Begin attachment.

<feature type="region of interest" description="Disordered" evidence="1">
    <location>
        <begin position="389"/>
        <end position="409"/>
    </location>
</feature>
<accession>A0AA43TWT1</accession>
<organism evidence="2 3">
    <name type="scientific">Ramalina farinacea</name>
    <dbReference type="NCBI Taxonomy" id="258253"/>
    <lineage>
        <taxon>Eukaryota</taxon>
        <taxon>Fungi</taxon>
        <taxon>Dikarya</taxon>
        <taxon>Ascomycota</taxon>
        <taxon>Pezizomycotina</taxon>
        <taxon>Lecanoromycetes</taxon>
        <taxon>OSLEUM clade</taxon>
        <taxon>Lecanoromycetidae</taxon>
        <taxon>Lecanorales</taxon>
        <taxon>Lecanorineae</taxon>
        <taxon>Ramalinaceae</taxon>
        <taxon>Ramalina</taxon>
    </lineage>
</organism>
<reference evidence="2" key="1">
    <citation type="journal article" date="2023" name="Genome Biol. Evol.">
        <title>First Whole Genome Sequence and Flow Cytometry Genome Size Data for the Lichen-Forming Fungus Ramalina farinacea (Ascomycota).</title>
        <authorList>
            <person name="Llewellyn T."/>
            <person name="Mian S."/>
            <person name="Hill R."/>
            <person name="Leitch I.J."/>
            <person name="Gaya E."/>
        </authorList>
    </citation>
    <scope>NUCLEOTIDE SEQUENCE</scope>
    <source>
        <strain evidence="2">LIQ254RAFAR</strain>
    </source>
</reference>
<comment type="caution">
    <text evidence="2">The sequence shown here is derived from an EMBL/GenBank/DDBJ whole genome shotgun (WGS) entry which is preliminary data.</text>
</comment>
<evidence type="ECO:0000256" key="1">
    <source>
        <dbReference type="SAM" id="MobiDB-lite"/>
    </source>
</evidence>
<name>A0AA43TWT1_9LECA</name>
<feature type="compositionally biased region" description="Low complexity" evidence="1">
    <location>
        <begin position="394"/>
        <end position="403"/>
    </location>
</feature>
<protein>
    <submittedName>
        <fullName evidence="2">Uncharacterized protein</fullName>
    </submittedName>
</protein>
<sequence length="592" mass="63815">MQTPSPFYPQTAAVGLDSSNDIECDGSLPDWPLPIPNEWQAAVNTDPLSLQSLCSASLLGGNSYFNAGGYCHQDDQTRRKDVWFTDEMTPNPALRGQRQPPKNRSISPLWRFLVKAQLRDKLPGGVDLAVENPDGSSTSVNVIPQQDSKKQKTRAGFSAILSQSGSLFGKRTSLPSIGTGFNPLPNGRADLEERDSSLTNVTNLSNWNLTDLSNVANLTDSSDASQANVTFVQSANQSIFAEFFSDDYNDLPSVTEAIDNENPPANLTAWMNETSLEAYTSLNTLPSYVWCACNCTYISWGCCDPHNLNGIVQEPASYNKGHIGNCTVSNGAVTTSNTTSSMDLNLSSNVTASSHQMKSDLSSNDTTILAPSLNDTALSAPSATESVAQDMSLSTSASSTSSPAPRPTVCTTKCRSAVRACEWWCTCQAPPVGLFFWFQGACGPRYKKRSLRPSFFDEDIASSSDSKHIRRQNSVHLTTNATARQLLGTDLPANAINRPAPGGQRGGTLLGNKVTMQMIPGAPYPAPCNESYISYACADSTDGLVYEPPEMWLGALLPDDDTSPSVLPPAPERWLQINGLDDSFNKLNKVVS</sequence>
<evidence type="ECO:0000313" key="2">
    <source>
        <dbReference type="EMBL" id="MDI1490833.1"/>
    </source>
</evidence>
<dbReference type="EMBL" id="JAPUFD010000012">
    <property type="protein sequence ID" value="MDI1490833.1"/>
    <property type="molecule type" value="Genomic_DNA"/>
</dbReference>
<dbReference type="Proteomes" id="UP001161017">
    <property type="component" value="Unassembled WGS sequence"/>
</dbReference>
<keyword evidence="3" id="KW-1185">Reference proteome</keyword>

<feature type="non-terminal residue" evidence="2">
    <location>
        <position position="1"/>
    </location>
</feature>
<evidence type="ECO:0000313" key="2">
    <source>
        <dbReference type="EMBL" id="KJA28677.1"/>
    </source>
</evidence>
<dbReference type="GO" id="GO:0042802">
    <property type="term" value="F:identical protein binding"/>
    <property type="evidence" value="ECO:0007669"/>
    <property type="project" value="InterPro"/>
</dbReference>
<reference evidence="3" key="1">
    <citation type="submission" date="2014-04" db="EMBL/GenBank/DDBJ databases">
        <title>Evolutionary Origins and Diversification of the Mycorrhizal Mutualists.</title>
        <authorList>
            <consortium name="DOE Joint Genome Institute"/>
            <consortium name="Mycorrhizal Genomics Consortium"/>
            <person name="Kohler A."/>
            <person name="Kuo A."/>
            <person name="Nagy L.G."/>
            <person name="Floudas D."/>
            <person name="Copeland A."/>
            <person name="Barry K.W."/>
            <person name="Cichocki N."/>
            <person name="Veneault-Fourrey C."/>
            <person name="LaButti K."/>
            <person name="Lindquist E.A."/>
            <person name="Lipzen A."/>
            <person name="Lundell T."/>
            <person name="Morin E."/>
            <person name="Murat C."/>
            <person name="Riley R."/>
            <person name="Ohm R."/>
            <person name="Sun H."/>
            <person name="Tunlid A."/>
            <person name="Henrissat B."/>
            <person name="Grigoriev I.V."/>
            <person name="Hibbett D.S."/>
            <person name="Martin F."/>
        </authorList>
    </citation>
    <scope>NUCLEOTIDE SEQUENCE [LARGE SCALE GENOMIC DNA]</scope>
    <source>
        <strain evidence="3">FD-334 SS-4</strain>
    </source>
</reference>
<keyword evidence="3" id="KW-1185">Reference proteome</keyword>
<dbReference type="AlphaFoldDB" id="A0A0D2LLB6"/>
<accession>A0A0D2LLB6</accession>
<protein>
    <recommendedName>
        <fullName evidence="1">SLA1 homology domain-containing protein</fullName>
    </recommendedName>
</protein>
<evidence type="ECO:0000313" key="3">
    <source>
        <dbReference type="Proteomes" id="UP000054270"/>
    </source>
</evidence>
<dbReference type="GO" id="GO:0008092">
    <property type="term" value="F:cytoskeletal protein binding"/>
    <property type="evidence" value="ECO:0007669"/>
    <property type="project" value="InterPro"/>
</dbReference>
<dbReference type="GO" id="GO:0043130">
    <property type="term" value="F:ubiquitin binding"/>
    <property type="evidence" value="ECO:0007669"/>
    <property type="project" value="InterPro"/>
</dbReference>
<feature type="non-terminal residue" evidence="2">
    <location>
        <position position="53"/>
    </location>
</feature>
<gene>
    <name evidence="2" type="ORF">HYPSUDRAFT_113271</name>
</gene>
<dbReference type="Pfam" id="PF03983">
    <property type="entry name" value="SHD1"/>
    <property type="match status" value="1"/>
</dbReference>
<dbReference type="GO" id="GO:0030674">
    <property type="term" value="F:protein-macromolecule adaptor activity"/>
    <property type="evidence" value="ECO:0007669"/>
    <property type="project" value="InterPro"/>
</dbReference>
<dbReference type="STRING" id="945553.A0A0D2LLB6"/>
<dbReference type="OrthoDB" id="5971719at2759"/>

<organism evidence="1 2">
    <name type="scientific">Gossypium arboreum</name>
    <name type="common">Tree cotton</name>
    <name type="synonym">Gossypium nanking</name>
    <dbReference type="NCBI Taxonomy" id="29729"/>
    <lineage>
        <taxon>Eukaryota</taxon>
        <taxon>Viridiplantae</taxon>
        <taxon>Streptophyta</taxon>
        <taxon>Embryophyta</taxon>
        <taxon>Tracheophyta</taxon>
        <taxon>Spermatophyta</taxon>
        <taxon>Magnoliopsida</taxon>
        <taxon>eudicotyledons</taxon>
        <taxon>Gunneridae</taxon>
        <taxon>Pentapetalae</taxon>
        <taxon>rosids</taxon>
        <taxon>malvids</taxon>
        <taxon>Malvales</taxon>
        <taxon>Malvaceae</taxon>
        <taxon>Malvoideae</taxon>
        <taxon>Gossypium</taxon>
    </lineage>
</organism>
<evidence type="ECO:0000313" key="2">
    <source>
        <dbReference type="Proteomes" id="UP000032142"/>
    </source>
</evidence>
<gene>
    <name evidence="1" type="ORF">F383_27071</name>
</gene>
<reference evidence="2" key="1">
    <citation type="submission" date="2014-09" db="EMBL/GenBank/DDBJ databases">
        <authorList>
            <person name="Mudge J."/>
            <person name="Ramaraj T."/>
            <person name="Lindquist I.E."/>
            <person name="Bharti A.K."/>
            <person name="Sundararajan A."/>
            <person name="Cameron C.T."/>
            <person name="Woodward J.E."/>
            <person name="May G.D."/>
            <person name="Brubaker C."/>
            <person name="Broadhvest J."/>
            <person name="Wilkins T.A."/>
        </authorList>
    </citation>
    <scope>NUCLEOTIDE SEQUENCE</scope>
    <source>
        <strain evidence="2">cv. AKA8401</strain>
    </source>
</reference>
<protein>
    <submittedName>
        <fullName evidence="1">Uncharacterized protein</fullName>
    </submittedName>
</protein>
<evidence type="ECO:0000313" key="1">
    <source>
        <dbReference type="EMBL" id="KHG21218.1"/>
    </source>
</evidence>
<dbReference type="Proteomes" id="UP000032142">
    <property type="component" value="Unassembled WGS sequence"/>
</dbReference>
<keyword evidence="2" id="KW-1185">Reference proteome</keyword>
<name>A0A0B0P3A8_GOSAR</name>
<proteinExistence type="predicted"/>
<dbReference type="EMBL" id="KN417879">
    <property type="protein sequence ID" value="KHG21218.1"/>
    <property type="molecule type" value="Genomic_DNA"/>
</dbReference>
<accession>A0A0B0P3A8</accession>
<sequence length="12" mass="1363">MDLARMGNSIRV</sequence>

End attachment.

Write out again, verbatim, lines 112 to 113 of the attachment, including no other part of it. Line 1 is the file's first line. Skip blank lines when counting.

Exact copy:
            <person name="Ohm R."/>
            <person name="Sun H."/>